Jo-ann Robertson, CEO of Ketchum London
I’ve always enjoyed communicating and influencing others. At university I was involved in student politics and spent a year as student president. During this time I devised and executed campaigns locally and nationally.
When I was graduating I knew I wanted to use the same skills, some friends of mine recommended PR and public affairs. I absolutely loved it from day one and never looked back.
I’ve not really encountered adversity because of my gender. There have been times when I have been described as ‘too aggressive’, ‘too ambitious’, ‘too loud’…… things that I don’t believe many men are ever accused of.
But it has been small moments that in all honesty have helped me to grow and develop as both a person and a consultant, so I haven’t let it hold me back, in fact I have tried to use it to my advantage.
We are seeing an increasing number of women in leadership positions across our industry. I am particularly proud that Barri Rafferty was the first global CEO of a top five global agency.
Over 60% of my new London Executive Committee is female and I think seeing a variety of female role-models with different styles and different working patterns allows young women entering the industry to see that leadership is an option and you can do it your own way.
Be confident. Be courageous. Be a force for good for other women.
Laura Sutherland, director of Aura PR and founder of PRFest and the Scottish PR Collective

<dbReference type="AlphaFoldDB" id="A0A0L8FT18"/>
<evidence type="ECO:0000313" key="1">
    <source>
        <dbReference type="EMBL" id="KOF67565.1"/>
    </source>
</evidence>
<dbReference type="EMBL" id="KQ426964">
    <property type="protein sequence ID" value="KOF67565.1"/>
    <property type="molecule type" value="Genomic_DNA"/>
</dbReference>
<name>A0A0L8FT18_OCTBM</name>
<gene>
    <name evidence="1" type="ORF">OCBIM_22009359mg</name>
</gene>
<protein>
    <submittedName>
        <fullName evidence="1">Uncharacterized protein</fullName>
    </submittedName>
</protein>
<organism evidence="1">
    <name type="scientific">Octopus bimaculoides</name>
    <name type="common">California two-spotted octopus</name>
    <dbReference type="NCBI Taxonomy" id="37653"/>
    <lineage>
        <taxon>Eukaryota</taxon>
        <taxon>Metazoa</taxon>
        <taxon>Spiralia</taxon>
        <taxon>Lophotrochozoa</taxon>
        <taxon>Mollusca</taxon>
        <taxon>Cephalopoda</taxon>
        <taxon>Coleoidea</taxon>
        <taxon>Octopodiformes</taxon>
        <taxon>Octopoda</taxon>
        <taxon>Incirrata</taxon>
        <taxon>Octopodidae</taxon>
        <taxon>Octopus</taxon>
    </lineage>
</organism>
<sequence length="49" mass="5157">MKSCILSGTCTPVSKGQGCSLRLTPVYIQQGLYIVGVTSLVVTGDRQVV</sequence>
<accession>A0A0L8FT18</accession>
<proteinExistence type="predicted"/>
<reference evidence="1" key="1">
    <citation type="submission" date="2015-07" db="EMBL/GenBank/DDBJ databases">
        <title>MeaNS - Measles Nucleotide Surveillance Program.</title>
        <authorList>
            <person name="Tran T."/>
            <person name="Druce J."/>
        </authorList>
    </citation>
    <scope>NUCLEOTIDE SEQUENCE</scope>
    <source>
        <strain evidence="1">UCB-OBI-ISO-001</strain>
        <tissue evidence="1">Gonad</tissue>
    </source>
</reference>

I actually had no clue what public relations was when I first started out in it over 17 years ago. I fell into it I suppose. When I did get my head around what it was, I really enjoyed the creative side of campaign development and the luxury brands I worked with back then were amazing clients.
In a way, yes, I have encountered adversity because I’m a woman. Sadly, both counts were senior female PR professionals. I think there is less now, but a number of years ago, I felt like it was for their own egos, not letting me grow and develop. I actually used those experiences to shape my own leadership skills – how NOT to act with aspiring practitioners.
I do think 2018 is a big year for women, not just for those in PR, but actually for #womenpower. Across the world women are coming together to help each other and I think it’s brilliant.
Don’t wait for things to happen, make things happen! Up-skill, join a membership organisation such as CIPR or PRCA, get professional and #GetChartered! You need to differentiate yourself from others. If you want the best jobs you need to work for it.
I’d also recommend getting a mentor. If you know of someone who has inspired you, pluck up the courage to ask them. If you don’t ask, you don’t get.
If you work independently as a consultant, make sure you schedule time for online and face-to-face networking. You don’t need to feel alone and the solo PR networks are so supportive. It doesn’t matter if you’re returning to work, or if you work on your own and get lonely, there are thousands of people who will have advice for you or have been there before.
Finally, don’t give up on your dreams. PR can be a hard industry to work in and it can be daunting just now, with so many new skills to learn and new tech to know about. If you want it, you’ll get there!